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Year : 2017  |  Volume : 30  |  Issue : 2  |  Page : 156-162

Medical students' perceived educational needs to prevent and treat childhood obesity

Department of Food, Bioprocessing, and Nutrition Sciences, North Carolina State University, Raleigh, NC 27695, USA

Correspondence Address:
Natalie K Cooke
Department of Food, Bioprocessing, and Nutrition Sciences, North Carolina State University, Campus Box 7624, Raleigh, NC 27695
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Source of Support: None, Conflict of Interest: None

DOI: 10.4103/efh.EfH_57_16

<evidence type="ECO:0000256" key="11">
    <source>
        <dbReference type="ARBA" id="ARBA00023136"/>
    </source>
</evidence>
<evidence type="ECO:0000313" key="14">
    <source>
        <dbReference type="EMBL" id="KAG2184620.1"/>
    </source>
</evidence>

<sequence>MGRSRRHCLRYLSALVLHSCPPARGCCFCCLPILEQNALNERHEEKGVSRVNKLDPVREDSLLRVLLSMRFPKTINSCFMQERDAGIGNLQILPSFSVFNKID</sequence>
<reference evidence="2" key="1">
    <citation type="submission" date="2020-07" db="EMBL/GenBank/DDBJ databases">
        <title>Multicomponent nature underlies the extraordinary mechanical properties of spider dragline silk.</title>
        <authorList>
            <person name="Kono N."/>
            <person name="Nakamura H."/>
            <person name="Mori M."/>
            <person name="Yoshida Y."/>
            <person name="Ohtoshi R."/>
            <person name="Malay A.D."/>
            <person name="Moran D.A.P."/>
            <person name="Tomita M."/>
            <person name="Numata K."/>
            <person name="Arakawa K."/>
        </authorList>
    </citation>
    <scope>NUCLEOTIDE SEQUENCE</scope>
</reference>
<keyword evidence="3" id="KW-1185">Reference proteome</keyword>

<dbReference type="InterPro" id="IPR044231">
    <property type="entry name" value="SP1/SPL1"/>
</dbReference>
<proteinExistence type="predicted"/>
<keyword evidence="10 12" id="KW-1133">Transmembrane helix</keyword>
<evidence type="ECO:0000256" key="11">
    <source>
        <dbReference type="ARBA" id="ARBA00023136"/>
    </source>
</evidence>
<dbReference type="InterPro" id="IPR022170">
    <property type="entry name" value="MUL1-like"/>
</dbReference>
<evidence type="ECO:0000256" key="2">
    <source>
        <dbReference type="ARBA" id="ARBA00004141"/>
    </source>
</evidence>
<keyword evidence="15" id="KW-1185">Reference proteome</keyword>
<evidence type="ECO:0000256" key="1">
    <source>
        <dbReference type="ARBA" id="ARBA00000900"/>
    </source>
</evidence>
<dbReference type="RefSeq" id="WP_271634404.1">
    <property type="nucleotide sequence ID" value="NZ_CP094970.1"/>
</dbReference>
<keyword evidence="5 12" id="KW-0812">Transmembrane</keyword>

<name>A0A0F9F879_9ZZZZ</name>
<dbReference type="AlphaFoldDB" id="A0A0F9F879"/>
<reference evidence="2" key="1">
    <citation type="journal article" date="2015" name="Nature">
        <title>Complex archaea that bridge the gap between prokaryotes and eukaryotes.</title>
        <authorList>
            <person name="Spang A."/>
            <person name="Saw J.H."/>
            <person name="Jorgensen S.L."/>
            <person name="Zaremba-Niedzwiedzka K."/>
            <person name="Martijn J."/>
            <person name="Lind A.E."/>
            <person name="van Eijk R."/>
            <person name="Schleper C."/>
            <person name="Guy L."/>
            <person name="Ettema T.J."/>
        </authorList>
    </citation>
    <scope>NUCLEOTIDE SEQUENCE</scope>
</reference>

Background: Medical schools are challenged to incorporate more prevention-based education into curricula, offering an opportunity to revisit approaches to nutrition education. The objective of this study was to explore United States (US) medical students' understanding of childhood obesity, specifically barriers to childhood obesity prevention and treatment and students' perceived educational deficits. Methods: The research team conducted phone interviews with 78 3rd- and 4th-year medical students, representing 25 different medical schools across the US. Using a semi-structured interview guide, researchers asked students to describe the etiology of childhood obesity and reflect on where they acquired knowledge of the etiology and what additional resources they would need to treat obese children. Using a phenomenological approach to analysis, researchers identified five dominant emergent themes. Results: Student-perceived barriers to childhood obesity prevention and treatment in clinical care included student-centered (e.g., lack of knowledge), patient-centered (e.g., lack of access), and healthcare system-centered barriers (e.g., limited time). Students requested more applicable nutrition information and counseling skills relevant to preventing and treating childhood obesity; however, they tended to identify others (e.g., parents, schools), rather than themselves, when asked to describe how childhood obesity should be prevented or treated. Discussion: To provide students with an understanding of their role in preventing and treating childhood obesity, US medical schools need to provide students with childhood obesity-specific and general nutrition education. To build their self-efficacy in nutrition counseling, schools can use a combination of observation and practice led by skilled physicians and other healthcare providers. Increasing students' self-efficacy through training may help them overcome perceived barriers to childhood obesity prevention and treatment.

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